Why Use Children’s Books to Teach Math?
Using children’s fiction and nonfiction has long been a mainstay of classroom instruction. As teachers we’ve all experienced the richness and creativity that children’s books bring to reading and language arts instruction, and we’ve enjoyed the interest and positive reactions from students when we read aloud to them.
Children’s books can also invite children into the world of mathematics. They spark children’s mathematical imaginations in ways that exercises in textbooks and workbooks often don’t. They help dispel the myth that math is dull, unimaginative, and inaccessible. Students for whom math is their first love learn to look at books in a new way; students who love to read — but for whom math is not "their thing" — are helped to experience the wonder of mathematics in the same way they already enjoy the wonder of books. For teachers who do not enjoy or feel comfortable teaching mathematics, this approach builds on their strengths for teaching reading and language arts and helps bolster their own confidence and enthusiasm for teaching math.
Using children’s books for teaching math lessons is effective for:
- teaching students important and basic mathematics concepts and skills
- motivating them to think and reason mathematically
- engaging them in problem-solving experiences
- building their appreciation for both mathematics and literature
For more than a decade, I've searched for children's books that not only interest children and stimulate their imaginations, but that also are well suited for classroom math lessons.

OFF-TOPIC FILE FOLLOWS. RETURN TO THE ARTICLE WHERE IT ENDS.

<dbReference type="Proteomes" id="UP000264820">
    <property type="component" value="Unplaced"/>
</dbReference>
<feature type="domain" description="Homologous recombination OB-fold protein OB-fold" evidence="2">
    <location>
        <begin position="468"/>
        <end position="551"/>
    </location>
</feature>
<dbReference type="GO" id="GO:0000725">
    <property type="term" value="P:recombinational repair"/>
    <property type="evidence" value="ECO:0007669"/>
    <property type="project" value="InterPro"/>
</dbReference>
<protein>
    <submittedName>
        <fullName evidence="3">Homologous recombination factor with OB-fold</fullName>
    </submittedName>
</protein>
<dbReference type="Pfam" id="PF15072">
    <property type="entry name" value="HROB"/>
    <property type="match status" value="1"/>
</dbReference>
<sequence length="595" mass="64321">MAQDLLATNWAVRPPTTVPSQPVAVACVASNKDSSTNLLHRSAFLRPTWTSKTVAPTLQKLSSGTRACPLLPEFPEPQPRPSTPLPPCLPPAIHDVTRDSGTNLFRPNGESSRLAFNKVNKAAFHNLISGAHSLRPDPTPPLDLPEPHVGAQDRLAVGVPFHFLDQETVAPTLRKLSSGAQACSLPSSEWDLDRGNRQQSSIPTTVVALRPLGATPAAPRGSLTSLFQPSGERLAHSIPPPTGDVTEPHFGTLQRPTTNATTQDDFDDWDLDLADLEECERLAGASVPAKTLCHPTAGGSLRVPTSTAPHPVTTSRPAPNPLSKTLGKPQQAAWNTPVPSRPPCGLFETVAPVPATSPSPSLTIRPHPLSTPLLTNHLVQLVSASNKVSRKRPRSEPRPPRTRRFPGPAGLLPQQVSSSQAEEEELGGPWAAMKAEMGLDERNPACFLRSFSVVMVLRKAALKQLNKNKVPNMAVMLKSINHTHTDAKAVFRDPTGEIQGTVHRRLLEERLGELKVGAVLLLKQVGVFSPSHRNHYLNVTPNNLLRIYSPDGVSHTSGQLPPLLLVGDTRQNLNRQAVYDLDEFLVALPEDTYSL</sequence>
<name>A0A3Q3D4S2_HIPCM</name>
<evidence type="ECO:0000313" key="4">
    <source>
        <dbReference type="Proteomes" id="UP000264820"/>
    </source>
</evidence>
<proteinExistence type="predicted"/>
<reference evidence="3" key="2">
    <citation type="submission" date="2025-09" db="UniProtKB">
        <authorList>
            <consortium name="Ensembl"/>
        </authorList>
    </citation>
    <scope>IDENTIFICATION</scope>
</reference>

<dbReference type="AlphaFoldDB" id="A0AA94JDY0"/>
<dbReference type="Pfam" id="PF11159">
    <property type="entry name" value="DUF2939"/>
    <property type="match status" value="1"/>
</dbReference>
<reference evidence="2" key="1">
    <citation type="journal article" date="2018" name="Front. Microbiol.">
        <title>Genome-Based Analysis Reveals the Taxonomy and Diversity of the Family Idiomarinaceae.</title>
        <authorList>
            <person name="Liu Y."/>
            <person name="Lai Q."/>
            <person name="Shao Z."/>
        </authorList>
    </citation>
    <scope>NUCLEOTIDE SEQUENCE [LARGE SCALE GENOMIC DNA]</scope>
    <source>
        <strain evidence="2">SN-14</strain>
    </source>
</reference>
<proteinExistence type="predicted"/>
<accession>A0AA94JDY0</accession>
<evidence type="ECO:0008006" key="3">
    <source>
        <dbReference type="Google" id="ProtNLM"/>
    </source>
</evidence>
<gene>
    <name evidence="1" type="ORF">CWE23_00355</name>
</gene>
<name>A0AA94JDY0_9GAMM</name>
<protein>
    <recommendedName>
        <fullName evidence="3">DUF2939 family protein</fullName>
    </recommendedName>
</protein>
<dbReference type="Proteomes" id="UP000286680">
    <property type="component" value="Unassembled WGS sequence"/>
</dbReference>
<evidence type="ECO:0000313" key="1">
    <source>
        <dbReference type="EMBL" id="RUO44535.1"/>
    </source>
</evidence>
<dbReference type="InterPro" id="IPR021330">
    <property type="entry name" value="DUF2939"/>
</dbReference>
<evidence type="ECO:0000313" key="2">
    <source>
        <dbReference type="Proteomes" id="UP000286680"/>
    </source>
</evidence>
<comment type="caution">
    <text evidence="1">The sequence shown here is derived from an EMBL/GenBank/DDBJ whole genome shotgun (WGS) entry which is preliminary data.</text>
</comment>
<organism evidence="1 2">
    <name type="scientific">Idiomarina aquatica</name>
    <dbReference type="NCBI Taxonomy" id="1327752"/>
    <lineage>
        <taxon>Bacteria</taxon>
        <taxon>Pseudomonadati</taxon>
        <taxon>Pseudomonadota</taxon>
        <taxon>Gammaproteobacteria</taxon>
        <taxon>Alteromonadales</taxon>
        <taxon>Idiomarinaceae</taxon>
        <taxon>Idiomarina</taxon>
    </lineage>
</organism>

I now have a substantial collection of favorite children’s books and files of lesson ideas for using the books to teach math concepts and skills. Over the years, I’ve taught these lessons in classrooms, revised them as a result of students’ responses, and presented them in workshops, at conferences, and in articles and professional books. My goal has been to help teachers see that by beginning math lessons with children’s books they can spark students’ excitement about learning mathematics, much as they already do when using books to kindle students’ interest in and enthusiasm for language arts.
I’ve been delighted with the response I’ve received from teachers, and I’m extremely pleased to present the Marilyn Burns Classroom Math Libraries. I sorted through piles of fiction and nonfiction children’s books, drawing from classics to current titles, to put together this collection of quality children’s books. My primary criteria used for selecting books were the quality of their content and illustrations, and the appropriateness of the math content to address important grade-level topics. The result is five distinct libraries with a total of 125 different books and 125 lessons. All of the books at a particular grade are recommended for reading aloud to the entire class and many are also appropriate for independent reading. I hope you enjoy using these children’s books and lesson ideas to help open the world of mathematics for your students.